First, I’m going back in time, deep into the family photo archives, and journeying out of Scotland to Wiltshire in England.

Avebury stone circle
Continue reading “Stone Circles, Henges, Hills and a Barrow”

The White Horse on Mormond Hill

Ear of the white horse on Mormond Hill
The White Horse on Mormond Hill as seen from the distance

The white horse on Mormond Hill in Aberdeenshire can be seen for miles around. Constructed of white quartz, the horse is said to have been built by a Captain Fraser in the 1790s after the Flanders campaign. His own horse was shot from under him in battle and his sergeant offered his mount as replacement and was shot in the process. The white horse is a memorial to Sergeant Henderson.

I have visited the horse a few times, by car a long time ago, and also by walking. It’s quite a long walk! From the village of Strichen you head up Hospital Road and keep going. The road becomes a track which leads to fields. You cross a stile at one point. Then there’s a wee path and it all gets rather steep.

But it’s worth it. Look at the views!

Continue reading “The White Horse on Mormond Hill”

Some Eighteenth Century Letter Seals

Eighteenth Century Letter Seals

Those are the letter seals of Lord Pitsligo, a man I have written about before:

letter seals

His forward thinking ways inspired aspects of the Laird in THE MERMAID AND THE BEAR and a similar set of letter seals feature in FIREFLIES AND CHOCOLATE.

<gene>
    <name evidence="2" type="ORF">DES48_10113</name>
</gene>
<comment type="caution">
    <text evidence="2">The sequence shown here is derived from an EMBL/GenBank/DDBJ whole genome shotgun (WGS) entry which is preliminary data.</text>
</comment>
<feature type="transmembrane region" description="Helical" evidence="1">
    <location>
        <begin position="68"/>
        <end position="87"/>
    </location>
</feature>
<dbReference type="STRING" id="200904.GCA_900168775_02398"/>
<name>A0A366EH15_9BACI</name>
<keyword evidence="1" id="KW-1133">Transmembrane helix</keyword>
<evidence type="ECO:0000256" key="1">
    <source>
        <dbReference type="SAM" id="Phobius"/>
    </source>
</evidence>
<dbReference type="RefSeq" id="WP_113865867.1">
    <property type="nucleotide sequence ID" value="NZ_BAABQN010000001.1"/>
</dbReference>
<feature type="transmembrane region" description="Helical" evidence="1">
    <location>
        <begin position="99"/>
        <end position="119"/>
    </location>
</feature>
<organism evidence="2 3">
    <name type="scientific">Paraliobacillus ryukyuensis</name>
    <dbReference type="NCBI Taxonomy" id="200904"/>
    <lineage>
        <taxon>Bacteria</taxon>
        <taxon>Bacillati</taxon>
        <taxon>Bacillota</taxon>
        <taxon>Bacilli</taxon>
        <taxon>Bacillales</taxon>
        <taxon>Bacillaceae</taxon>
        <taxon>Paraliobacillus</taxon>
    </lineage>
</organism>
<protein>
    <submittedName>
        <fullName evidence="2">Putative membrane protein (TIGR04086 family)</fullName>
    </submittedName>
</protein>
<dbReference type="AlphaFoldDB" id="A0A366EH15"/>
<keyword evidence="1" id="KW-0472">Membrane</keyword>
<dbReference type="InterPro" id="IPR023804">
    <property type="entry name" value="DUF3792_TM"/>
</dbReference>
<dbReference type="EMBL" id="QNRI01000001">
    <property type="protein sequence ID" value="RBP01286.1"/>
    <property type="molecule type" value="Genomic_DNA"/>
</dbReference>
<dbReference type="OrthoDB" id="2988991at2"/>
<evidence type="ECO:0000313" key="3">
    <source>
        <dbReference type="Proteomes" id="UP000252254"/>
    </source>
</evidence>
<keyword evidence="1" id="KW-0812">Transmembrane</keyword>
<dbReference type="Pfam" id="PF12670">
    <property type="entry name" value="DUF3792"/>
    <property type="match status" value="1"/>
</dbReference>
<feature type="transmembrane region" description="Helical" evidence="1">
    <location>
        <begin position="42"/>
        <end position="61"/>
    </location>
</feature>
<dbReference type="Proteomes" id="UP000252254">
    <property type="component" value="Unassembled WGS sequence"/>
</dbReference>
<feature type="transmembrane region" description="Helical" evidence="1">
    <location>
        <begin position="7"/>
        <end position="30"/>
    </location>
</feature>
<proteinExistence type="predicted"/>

Excerpt from FIREFLIES AND CHOCOLATE featuring letter seals.

The seals were shown to me by a direct descendant of Lord Pitsligo. I got to hold them and turn them on their hinges, which was wonderfully informative (and exciting!).

Label on Lord Pitsligo's letter seals

FIREFLIES AND CHOCOLATE will be out now!

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Blurb:

Fireflies and Chocolate by Ailish Sinclair, out April 2021

Elizabeth craves adventure… excitement… love…

For now though, she has to settle for a trip from her family’s castle, to the port in Aberdeen, where her father has promised she’ll be permitted to buy a horse… all of her own.

Little does she suspect this simple journey will change her life, forever. And as she dreams of riding her new mount through the forests and glens of the Manteith estate, she can have no idea that she might never see them again.

For what lies ahead is danger, unimagined… and the fearful realities of kidnap and slavery.

But even when everything seems lost, most especially the chance of ever getting home again, Elizabeth finds friendship, comfort… and that much prized love, just where she least expected it.

Set in the mid eighteenth century, Fireflies and Chocolate is a story of strength, courage and tolerance, in a time filled with far too many prejudices.


It’s all getting a bit too exciting for me again… I need a nice calming walk in the woods below the witch’s brooms (growth abnormalities caused by a fungus in the trees)!

woodland walk

Set in a fictional castle in Aberdeenshire, Ailish Sinclair’s debut novel, THE MERMAID AND THE BEAR, features an often overlooked event in history, the 1597 Aberdeen witchcraft panic, and a love story.

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The Mermaid and the Bear

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Walking on Balmedie Beach in my Slippers

Balmedie Beach, walking on the beach

I crossed the boardwalk slowly, being careful not to catch my slippers in the gaps between wood. My foot is a lot better, though I still can’t wear proper shoes or put my heel right down on the ground, but I was determined to walk on the beach. So, on the way home from a hospital visit, I stopped at Balmedie.

Continue reading “Walking on Balmedie Beach in my Slippers”